Okambah Limited Vs Alhaji Ganiyu A. Sule (1990) LLJR-SC

Okambah Limited Vs Alhaji Ganiyu A. Sule (1990)

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By a specially indorsed writ, the respondent in this appeal, as plaintiff in the High Court, claim from the appellant the sum of N375,000.00. This amount was said to be balance due and payable to the respondent as commission for the sale of 200,000 bags of granulated sugar calculated at the rate of N2.00 per bag. The respondent filed an affidavit in support of his application for summary judgment under order 10 rule 1 of the High Court of Lagos (Civil Procedure) Rules, 1972, and the relevant paragraphs of the affidavit read as follows:-

“I, Ganiyu Akanbi Sule, Nigerian citizen, businessman of 29, Marcarthy Street, Lagos, muslim, make an oath and declare as follows:-

  1. That I am the plaintiff in the above suit.
  2. That the defendants are indebted to me in the sum of N375,000.00 as claimed in the endorsement at the back of the writ of summons.
  3. That the said sum of N375,000.00 represents the balance of due to me as my agency commission which the 1st defendant on behalf of his company i.e. 2nd defendant agreed to pay me by letter dated 24th day of December, 1984 attached hereto as Exhibit ‘A’.
  4. That the particulars of the claim are as stated in the statement of claim endorsed on the writ of summons.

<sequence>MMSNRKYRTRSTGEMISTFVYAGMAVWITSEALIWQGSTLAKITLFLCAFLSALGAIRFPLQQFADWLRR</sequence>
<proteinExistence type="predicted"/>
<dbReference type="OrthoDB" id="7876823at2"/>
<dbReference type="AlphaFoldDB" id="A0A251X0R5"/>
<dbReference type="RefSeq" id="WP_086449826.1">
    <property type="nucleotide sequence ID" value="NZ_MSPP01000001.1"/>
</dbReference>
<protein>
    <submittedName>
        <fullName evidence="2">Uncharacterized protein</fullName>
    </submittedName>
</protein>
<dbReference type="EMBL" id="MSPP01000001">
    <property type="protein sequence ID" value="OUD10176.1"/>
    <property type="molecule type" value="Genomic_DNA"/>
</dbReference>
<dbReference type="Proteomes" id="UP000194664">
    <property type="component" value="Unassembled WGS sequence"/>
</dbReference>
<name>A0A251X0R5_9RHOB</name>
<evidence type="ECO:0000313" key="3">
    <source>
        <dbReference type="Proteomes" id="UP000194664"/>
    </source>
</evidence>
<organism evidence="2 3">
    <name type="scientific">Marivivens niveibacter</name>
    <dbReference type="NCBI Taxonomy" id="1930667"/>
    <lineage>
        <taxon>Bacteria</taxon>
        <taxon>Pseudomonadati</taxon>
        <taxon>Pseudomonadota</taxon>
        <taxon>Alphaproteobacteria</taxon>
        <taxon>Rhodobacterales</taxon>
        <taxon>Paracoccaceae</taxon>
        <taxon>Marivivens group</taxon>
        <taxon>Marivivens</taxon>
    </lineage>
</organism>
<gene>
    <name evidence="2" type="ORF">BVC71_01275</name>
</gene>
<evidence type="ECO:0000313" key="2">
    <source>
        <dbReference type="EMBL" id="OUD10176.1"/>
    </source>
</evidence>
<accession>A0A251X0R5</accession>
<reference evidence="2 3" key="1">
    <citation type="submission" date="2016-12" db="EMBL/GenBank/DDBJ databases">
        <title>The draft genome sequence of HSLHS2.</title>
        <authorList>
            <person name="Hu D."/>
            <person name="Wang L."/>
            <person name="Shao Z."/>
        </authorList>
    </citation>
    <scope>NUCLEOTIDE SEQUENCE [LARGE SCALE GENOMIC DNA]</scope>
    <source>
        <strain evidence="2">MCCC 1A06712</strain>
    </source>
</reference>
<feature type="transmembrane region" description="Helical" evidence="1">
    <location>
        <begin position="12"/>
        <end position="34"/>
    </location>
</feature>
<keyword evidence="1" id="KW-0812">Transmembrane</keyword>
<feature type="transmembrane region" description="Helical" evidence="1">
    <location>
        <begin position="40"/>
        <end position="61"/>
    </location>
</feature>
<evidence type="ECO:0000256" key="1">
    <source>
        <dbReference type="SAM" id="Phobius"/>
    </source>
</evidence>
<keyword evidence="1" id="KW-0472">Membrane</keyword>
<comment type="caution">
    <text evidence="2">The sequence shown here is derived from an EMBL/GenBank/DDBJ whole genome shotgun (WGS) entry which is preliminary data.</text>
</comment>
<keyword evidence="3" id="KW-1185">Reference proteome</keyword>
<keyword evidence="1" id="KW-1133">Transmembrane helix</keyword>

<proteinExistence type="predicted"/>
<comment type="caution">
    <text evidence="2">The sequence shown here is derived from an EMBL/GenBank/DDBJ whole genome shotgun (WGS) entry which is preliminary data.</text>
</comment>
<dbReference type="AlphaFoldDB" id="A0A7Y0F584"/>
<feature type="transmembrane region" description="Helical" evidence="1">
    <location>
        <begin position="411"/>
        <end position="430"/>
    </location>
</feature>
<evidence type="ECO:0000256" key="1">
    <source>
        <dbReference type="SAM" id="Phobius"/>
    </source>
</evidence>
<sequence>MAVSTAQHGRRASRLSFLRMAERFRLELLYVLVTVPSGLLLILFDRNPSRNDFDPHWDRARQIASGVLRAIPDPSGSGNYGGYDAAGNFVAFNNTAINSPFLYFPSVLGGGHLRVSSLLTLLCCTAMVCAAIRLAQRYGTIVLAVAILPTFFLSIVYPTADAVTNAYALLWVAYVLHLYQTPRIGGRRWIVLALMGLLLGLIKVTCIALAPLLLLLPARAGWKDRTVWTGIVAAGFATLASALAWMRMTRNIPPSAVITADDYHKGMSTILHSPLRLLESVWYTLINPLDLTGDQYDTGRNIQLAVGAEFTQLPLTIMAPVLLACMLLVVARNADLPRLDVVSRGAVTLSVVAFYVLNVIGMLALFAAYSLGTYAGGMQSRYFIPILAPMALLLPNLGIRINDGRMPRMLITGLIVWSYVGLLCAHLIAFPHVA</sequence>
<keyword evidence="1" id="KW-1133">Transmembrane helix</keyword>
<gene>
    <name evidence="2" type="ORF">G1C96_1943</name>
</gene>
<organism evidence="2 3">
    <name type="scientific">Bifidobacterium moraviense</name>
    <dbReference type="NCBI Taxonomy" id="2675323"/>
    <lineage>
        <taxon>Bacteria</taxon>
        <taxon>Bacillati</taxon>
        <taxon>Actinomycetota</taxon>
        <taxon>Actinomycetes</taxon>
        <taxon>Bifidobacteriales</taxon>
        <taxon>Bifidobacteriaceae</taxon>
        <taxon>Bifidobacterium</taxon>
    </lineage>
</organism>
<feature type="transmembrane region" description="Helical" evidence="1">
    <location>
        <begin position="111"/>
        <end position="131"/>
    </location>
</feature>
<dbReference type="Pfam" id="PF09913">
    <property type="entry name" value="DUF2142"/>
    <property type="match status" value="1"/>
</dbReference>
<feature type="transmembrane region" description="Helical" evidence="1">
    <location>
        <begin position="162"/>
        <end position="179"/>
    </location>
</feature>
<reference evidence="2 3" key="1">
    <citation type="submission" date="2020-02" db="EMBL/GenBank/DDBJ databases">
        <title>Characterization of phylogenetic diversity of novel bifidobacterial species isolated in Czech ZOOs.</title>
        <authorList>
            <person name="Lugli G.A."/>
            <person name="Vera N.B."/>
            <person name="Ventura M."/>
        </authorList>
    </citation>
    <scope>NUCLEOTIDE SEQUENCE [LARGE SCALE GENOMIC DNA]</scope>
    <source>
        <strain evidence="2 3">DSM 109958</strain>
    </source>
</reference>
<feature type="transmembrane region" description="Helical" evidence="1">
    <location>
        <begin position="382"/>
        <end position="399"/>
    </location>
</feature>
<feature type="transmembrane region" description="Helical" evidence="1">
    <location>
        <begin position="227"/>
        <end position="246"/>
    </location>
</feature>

5. That the defendants have entered appearance in the registry. A copy of the memorandum of appearance is attached hereto as Exhibit ‘B’
  6. That the defendants through the agency of the plaintiff bought 200,000 bags of granulated sugar ex M.V. Nineta from Messrs, main food company limited for the sum of N7,500,000.00 at the rate of N37.50k per bag.
  7. That the defendants paid the sum of N400,610.31k for custom duty and the sum of N180,000.00 for warehousing; the total sum of which amount to N580,610.31k.
  8. That the defendants sold the whole shipload of 200,000 bags of granulated sugar in lots to several buyers at the rate of N30.00 per bag and collected the sum of N11,600,000.00k.
  9. That defendants made a net profit of N3,519.389.69k after deduction of the various money paid

(1) as purchase price,

(2) custom duty,

(3) warehousing.

  1. That the whole transactions between the defendants and Messrs. Main Food Company Limited who sold to the defendants AND all customers who bought from the defendants were conducted in my presence.